Microsoft has announced that Seagate’s 2TB and 512GB storage expansion card models for Xbox Series X / S will join the existing 1TB model before the end of the year.

As detailed on Xbox Wire, The Seagate 512GB Storage Expansion Card for Xbox Series X / S is available for pre-order today at Walmart in the US for $ 139.99 USD and will release in mid-November.

The Seagate 2TB Storage Expansion Card for Xbox Series X / S will be available for pre-order in November, cost a little more at $ 399.99 USD, and release in December. The 2TB model will also be the “next product to feature the Designed for Xbox Limited Series badge, ensuring premium product quality, performance and design”.

For comparison, the original Seagate 1TB storage expansion card for Xbox Series X / S costs $ 219.99.

One of the best aspects of these cards is the ability for users to simply plug the card into the storage expansion port on the back of their Xbox Series X / S. Users will then be able to use it like any other external storage solution. The advantage of using one of these cards over a standard external hard drive is that they are “designed to match the exact performance of the internal storage of the Xbox Series X / S”.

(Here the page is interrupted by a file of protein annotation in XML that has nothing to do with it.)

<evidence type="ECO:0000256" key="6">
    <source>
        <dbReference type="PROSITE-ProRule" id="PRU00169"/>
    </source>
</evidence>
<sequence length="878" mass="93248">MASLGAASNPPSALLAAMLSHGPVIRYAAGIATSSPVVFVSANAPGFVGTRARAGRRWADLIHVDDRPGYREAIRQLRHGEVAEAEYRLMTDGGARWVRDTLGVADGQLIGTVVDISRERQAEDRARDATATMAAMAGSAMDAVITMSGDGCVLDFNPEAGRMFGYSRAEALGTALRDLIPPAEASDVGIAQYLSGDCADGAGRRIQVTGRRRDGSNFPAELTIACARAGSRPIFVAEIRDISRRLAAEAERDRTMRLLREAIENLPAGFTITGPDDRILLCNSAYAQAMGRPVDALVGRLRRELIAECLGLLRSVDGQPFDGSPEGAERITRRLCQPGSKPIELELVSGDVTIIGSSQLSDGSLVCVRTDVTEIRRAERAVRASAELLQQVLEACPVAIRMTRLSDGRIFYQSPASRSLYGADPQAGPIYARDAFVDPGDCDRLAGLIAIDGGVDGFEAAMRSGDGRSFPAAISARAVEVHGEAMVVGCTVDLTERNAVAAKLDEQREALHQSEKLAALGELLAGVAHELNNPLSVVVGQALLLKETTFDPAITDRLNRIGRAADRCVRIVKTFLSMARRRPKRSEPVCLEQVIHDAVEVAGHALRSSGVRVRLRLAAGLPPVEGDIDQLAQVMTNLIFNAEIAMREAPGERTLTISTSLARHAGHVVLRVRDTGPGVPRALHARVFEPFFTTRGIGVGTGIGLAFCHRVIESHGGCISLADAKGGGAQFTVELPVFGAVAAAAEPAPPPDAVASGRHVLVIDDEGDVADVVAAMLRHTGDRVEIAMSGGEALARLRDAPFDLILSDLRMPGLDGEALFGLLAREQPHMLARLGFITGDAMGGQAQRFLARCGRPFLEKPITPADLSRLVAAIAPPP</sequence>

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This exact performance is due to the fact that they are built on the basis of the Xbox Velocity architecture. This custom SSD delivers “2.4 GB / s of raw I / O throughput, over 40 times the throughput of the Xbox One.” These cards are “the only external SSDs on the market designed to take advantage of the Xbox Velocity architecture and deliver exactly the same performance as the internal SSD.”

Since Seagate storage expansion cards use the same technology that powers the Xbox Series X / S, all games will see “significant improvements in load times” and games will be able to take full advantage of Quick Resume and more. .

Microsoft’s solution for extended storage is much simpler than the one Sony offered for the PlayStation 5, as the latter requires you to remove parts of the PS5 to install it and make sure you are using a certain SSD with a heat sink to dissipate any heat generated by it.

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Adam Bankhurst is a news editor for IGN. You can follow him on Twitter @AdamBankhurst and on Tic.

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